Rail unions and MPs say state-owned operator’s success means government should rethink return of franchise to private sector
Campaigners have renewed calls to keep the east coast mainline rail franchise in public hands after the state-owned operator revealed it returned £208.7m to the taxpayer last year, a rise of 6.6%.
Directly Operated Railways, the Department for Transport-owned company behind East Coast, said revenue had risen 4.2% and record levels of customer satisfaction had been reached in the year 2012-13 – although that has since fallen after a series of delays on the line.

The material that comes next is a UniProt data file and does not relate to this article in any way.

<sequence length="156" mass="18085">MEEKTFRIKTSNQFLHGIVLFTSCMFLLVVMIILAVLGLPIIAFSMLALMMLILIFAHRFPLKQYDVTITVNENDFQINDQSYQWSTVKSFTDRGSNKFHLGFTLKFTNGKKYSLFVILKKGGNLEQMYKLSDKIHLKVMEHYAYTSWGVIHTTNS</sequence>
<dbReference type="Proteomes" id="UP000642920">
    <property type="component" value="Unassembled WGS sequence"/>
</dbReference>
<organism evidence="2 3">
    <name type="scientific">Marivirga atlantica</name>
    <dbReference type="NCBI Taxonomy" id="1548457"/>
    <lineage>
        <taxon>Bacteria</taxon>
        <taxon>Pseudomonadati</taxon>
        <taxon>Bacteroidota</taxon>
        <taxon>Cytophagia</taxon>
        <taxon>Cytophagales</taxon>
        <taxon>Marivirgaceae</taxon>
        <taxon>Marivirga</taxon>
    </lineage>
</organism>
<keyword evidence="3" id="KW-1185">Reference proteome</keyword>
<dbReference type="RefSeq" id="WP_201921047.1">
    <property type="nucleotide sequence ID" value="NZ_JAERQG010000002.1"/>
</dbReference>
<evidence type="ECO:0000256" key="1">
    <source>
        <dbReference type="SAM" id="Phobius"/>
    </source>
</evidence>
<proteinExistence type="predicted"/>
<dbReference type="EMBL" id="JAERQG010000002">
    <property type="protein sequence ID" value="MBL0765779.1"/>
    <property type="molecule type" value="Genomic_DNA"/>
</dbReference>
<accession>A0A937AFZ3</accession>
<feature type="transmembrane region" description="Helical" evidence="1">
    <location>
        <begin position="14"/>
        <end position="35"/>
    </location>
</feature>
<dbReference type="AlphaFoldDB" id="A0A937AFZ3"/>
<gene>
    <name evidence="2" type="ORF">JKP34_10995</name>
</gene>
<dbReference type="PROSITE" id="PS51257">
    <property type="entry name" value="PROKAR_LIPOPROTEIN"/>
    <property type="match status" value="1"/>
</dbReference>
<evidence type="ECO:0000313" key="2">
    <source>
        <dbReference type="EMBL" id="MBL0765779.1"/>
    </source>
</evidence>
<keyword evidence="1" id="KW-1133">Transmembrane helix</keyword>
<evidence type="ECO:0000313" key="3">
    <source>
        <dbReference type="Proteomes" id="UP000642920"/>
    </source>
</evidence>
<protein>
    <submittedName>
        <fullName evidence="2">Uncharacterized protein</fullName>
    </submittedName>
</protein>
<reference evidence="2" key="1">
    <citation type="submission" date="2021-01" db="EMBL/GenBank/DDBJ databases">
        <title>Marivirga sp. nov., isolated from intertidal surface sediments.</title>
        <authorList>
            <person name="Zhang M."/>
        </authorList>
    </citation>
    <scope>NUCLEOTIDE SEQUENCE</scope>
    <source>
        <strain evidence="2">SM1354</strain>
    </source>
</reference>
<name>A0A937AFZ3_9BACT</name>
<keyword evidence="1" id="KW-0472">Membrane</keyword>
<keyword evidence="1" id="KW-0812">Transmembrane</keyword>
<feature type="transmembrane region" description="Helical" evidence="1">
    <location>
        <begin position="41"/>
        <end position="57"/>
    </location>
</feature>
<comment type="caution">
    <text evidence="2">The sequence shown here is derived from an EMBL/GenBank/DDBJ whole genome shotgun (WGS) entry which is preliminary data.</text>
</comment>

Karen Boswell, the managing director of East Coast, said: “We’ve been able to show increased growth year on year and I expect next year to be even stronger.”
She ascribed the positive results to leadership, investment and increased employee engagement.
Mick Whelan, the general secretary of the train drivers’ union Aslef, said: “These latest figures show why we need to keep the east coast in the public sector. It’s a key tool against which we can measure the success or failure of the privatised train operating companies.
“Each year these companies are pushing up prices for passengers and moving hundreds of millions of pounds in dividends to shareholders, often offshore, money which could and should be used to hold down fares and provide vital investment in Britain’s railway network.”
Related: East Coast rail service costs taxpayers less than private lines, report reveals